The 1991 Gulf War brought greater media attention to the role of women in the American armed forces. A senior woman pilot at the time, Colonel Kelly Hamilton, commented that "[t]he conflict was an awakening for the people in the US. They suddenly realised there were a lot of women in the military." Over 40,000 women served in almost every role the armed forces had to offer. They were not permitted to participate in deliberate ground engagements. Many came under fire, however, and there are many reports of women engaging enemy forces. One example is that of the USS Mount HOOD, AE-29, Pacific Fleet ammunitions carrier in Battle Group Bravo. The Mt. Hood's sister ship, which was all male, was grounded after hitting a mine. The Mt. Hood, regardless of having at least 32 women on board, the first women to board that class of vessel in the USN, filled in. The women aboard the USS Mt. Hood, AE-29, may be the enlisted Navy's very first CONGRESSIONALLY RECOGNIZED females ordered to combat in a Congressionally declared war. That is not to say that they were the first females in combat because, as above illustrates, women have fought the front lines, whether they were afforded official Congressional recognition for their service or not. At any rate, this small ship tackled her duties and from the women leaders aboard came the first African-American female Admiral in the history of the United States Navy, Admiral and second in command of the United States Navy as Vice Chief of Naval Operations: Admiral Michelle Howard.
Today, women can serve on American combat ships, including in command roles, and on submarines. They are not permitted to participate in special forces programs such as Navy SEALs. Women enlisted soldiers are barred from serving in Infantry, Special Forces, however female enlisted members and officers can hold staff positions in every branch of the Army except infantry and armor. Women can however serve on the staffs of infantry and armor units at Division level and above, and be members of Special Operations Forces. Women can fly military aircraft and make up 2% of all pilots in the U.S. military. Although Army regulations ban women from infantry assignments, some females are detailed to accompany male infantry units to handle searches of Iraqi women.
The case United States v. Virginia, in which the Supreme Court ordered that the Virginia Military Institute allow women to register as cadets, gave women soldiers a weapon against laws which (quoting J. Ruth Bader Ginsburg) "[deny] to women, simply because they are women, full citizenship stature—equal opportunity to aspire, achieve, participate in and contribute to society."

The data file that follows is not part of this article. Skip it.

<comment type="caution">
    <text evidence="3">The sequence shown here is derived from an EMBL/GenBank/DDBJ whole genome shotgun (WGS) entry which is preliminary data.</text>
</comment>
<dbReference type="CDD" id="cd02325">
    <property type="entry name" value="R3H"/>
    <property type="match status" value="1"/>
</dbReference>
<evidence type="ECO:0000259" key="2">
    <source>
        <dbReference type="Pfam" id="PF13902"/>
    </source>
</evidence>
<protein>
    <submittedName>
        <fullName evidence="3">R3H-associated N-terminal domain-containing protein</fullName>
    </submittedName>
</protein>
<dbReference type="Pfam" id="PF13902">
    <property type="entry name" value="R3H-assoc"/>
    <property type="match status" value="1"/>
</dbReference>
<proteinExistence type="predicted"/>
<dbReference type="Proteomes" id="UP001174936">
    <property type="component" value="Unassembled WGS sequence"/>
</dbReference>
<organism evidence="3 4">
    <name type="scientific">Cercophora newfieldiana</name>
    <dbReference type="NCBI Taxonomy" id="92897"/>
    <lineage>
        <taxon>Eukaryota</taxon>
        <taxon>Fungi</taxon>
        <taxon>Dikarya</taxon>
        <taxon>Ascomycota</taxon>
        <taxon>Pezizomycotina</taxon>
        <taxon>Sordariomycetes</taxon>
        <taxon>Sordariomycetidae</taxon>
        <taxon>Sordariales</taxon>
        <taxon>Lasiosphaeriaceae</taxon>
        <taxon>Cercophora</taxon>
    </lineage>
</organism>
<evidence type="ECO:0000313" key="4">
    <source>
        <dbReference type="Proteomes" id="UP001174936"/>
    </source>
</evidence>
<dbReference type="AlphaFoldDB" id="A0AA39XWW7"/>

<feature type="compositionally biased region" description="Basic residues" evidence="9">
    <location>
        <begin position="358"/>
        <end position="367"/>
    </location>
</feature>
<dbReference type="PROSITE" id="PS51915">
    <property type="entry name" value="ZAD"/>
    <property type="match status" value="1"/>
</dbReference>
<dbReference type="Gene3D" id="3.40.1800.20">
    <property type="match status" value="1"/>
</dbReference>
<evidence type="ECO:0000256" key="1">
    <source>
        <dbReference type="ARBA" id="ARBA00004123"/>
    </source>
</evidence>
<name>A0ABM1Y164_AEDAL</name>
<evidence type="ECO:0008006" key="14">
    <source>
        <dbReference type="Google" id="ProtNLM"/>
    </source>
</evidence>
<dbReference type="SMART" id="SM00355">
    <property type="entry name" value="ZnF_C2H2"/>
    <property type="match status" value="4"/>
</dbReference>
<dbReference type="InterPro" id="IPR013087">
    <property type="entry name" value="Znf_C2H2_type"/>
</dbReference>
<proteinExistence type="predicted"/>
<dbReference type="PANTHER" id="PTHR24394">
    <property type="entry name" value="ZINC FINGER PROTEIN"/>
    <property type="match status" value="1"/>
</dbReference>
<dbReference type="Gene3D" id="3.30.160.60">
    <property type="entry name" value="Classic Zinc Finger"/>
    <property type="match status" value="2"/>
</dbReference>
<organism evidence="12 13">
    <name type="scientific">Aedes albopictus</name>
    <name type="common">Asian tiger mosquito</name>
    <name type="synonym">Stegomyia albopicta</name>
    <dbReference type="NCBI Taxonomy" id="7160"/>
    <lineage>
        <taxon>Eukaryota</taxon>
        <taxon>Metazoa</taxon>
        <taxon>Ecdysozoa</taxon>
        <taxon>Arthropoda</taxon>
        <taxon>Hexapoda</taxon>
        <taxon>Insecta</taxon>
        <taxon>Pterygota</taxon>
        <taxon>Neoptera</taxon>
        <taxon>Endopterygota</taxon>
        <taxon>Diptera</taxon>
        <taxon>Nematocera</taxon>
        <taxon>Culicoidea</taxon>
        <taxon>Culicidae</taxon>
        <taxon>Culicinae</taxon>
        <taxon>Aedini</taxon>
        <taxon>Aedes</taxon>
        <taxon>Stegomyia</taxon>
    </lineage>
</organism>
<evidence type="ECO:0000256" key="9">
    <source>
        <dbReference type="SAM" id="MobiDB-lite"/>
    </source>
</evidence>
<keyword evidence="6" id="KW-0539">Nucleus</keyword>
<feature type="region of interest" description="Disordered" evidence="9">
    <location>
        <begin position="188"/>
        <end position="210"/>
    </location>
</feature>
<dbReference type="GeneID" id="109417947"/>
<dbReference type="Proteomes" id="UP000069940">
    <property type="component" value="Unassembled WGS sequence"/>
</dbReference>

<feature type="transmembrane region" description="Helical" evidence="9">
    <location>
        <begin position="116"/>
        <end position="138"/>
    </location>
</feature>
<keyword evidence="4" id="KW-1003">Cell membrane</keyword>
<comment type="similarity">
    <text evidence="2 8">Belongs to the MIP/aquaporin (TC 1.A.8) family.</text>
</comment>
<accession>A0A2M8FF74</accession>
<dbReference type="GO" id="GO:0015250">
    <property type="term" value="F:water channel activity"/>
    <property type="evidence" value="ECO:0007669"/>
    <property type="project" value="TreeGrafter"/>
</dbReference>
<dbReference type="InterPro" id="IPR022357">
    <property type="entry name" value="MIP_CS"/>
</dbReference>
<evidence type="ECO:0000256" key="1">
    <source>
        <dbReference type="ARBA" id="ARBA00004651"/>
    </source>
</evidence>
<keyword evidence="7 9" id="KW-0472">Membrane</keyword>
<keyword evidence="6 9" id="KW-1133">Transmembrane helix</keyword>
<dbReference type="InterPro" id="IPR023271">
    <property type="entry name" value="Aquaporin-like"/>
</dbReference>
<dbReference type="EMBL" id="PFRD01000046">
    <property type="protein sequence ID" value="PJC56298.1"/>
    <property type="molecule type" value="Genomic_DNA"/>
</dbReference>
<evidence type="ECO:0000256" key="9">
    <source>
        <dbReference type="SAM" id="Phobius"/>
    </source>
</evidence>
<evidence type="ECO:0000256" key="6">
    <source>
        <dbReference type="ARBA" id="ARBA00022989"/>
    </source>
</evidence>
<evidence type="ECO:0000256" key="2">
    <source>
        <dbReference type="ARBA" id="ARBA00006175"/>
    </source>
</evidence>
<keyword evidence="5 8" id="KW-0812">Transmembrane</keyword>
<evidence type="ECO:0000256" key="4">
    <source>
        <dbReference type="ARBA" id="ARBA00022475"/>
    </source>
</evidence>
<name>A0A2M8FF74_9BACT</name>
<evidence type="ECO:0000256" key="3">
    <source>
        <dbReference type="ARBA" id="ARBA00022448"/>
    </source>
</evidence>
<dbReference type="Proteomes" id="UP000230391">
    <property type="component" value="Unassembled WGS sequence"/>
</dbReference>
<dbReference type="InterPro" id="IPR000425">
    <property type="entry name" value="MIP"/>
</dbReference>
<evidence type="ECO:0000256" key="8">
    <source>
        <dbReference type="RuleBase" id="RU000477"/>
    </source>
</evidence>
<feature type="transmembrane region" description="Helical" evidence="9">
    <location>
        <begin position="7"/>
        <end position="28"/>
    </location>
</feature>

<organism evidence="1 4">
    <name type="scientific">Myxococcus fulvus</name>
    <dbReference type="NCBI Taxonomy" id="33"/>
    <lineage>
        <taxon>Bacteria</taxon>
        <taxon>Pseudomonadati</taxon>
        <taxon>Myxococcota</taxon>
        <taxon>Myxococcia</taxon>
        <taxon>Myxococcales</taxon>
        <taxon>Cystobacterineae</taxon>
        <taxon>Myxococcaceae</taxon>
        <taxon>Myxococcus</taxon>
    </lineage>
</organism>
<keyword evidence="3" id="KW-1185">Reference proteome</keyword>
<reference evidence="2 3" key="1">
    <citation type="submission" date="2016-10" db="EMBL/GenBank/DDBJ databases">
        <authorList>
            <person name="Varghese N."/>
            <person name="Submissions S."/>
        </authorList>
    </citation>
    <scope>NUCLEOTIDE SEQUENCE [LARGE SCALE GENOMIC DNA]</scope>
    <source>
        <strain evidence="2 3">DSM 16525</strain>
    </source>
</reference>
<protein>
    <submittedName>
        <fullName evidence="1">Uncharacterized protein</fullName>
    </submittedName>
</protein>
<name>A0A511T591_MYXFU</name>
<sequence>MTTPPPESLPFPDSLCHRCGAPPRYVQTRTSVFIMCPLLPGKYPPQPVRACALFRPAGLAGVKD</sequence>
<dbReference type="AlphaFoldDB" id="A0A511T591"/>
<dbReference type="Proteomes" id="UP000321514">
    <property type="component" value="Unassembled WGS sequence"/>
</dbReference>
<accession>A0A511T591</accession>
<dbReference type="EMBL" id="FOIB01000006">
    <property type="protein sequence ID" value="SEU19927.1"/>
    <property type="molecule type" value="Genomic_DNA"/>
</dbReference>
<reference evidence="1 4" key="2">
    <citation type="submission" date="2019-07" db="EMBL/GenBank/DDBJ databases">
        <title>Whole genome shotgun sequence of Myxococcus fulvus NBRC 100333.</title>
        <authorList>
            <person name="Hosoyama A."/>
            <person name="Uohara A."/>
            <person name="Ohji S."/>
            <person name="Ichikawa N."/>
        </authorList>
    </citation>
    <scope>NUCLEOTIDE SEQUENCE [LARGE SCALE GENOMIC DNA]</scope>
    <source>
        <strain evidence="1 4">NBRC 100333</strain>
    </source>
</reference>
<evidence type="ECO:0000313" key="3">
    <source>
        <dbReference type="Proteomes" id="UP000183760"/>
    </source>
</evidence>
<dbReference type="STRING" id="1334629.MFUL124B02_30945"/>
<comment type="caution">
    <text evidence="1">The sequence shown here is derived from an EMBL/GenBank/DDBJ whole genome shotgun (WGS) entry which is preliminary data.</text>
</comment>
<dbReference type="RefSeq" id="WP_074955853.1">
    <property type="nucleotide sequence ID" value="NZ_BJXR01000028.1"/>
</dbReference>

During Battle of Nasiriyah in 2003, American soldiers Shoshana Johnson, the first African-American and first Hispanic female prisoner of war, and Jessica Lynch were captured while serving in Iraq. In the same action, Lori Piestewa, a U.S. soldier, died after driving her Humvee through enemy fire in an attempt to escape an ambush, earning a Purple Heart. She had just rescued Jessica Lynch, whose vehicle had crashed.
Also in 2003, Major Kim Campbell was awarded the Distinguished Flying Cross for landing her combat damaged A-10 Thunderbolt II with no hydraulic control and only one functional engine after being struck by hostile fire over Baghdad.
SGT Leigh Ann Hester became the first woman to receive the Silver Star, the third-highest US decoration for valor, for direct participation in combat. Female medical personnel had been awarded the same medal, but not for actual combat. She was a team leader of Raven 42, a Military Police squad that broke up an ambush roughly three to four times its strength. Specialist Ashley Pullen received the Bronze Star. The squad leader, SSG Timothy Nein, had originally received the Silver Star, but his award was later upgraded to the Distinguished Service Cross. SGT Jason Mike, the unit's medic, also received the Silver Star.
In Afghanistan, Monica Lin Brown, was presented the Silver Star for shielding wounded soldiers with her body, and then treating life-threatening injuries. As of March 2012, the U.S. military has two women, Ann E. Dunwoody and Janet C. Wolfenbarger, with the rank of four-star general.
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- Wilson, Captain Barbara A., USAF (Ret.). "Military Women in Books". American Women in Uniform, Veterans Too!.